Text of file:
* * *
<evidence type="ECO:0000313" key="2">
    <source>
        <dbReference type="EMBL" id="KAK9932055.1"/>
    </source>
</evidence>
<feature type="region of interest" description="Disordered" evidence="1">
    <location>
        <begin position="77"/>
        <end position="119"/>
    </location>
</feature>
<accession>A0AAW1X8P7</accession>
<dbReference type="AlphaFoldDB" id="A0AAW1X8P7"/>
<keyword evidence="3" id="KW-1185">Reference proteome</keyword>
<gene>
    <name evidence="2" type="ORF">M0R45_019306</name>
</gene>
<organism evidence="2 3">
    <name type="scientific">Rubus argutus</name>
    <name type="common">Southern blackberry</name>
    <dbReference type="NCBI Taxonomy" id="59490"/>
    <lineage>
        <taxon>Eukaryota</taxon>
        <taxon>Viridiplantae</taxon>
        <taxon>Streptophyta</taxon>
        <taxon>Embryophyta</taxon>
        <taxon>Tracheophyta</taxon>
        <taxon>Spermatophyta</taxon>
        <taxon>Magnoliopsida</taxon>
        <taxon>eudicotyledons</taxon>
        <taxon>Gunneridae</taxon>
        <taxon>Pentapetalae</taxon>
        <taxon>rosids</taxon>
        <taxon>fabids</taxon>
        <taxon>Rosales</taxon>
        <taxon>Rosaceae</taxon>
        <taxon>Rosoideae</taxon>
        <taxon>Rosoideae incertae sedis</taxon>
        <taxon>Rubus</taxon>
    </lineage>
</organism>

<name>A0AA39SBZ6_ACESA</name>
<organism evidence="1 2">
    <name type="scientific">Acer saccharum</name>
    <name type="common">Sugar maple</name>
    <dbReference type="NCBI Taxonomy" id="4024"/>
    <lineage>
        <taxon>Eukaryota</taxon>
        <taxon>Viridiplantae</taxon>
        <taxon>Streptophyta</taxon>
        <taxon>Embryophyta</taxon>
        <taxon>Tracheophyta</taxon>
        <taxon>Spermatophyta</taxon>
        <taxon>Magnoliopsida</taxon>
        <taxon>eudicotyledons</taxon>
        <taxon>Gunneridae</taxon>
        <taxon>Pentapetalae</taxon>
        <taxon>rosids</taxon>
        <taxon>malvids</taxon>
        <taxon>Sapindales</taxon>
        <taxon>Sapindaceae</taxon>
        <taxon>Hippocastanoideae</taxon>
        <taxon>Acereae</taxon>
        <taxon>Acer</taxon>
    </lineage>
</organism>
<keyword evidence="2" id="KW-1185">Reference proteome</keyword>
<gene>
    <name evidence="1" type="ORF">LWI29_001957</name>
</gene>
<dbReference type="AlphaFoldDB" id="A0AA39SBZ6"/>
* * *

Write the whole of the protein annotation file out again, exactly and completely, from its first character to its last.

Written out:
<evidence type="ECO:0000313" key="2">
    <source>
        <dbReference type="EMBL" id="KAK9932055.1"/>
    </source>
</evidence>
<feature type="region of interest" description="Disordered" evidence="1">
    <location>
        <begin position="77"/>
        <end position="119"/>
    </location>
</feature>
<accession>A0AAW1X8P7</accession>
<dbReference type="AlphaFoldDB" id="A0AAW1X8P7"/>
<keyword evidence="3" id="KW-1185">Reference proteome</keyword>
<gene>
    <name evidence="2" type="ORF">M0R45_019306</name>
</gene>
<organism evidence="2 3">
    <name type="scientific">Rubus argutus</name>
    <name type="common">Southern blackberry</name>
    <dbReference type="NCBI Taxonomy" id="59490"/>
    <lineage>
        <taxon>Eukaryota</taxon>
        <taxon>Viridiplantae</taxon>
        <taxon>Streptophyta</taxon>
        <taxon>Embryophyta</taxon>
        <taxon>Tracheophyta</taxon>
        <taxon>Spermatophyta</taxon>
        <taxon>Magnoliopsida</taxon>
        <taxon>eudicotyledons</taxon>
        <taxon>Gunneridae</taxon>
        <taxon>Pentapetalae</taxon>
        <taxon>rosids</taxon>
        <taxon>fabids</taxon>
        <taxon>Rosales</taxon>
        <taxon>Rosaceae</taxon>
        <taxon>Rosoideae</taxon>
        <taxon>Rosoideae incertae sedis</taxon>
        <taxon>Rubus</taxon>
    </lineage>
</organism>

<name>A0AA39SBZ6_ACESA</name>
<organism evidence="1 2">
    <name type="scientific">Acer saccharum</name>
    <name type="common">Sugar maple</name>
    <dbReference type="NCBI Taxonomy" id="4024"/>
    <lineage>
        <taxon>Eukaryota</taxon>
        <taxon>Viridiplantae</taxon>
        <taxon>Streptophyta</taxon>
        <taxon>Embryophyta</taxon>
        <taxon>Tracheophyta</taxon>
        <taxon>Spermatophyta</taxon>
        <taxon>Magnoliopsida</taxon>
        <taxon>eudicotyledons</taxon>
        <taxon>Gunneridae</taxon>
        <taxon>Pentapetalae</taxon>
        <taxon>rosids</taxon>
        <taxon>malvids</taxon>
        <taxon>Sapindales</taxon>
        <taxon>Sapindaceae</taxon>
        <taxon>Hippocastanoideae</taxon>
        <taxon>Acereae</taxon>
        <taxon>Acer</taxon>
    </lineage>
</organism>
<keyword evidence="2" id="KW-1185">Reference proteome</keyword>
<gene>
    <name evidence="1" type="ORF">LWI29_001957</name>
</gene>
<dbReference type="AlphaFoldDB" id="A0AA39SBZ6"/>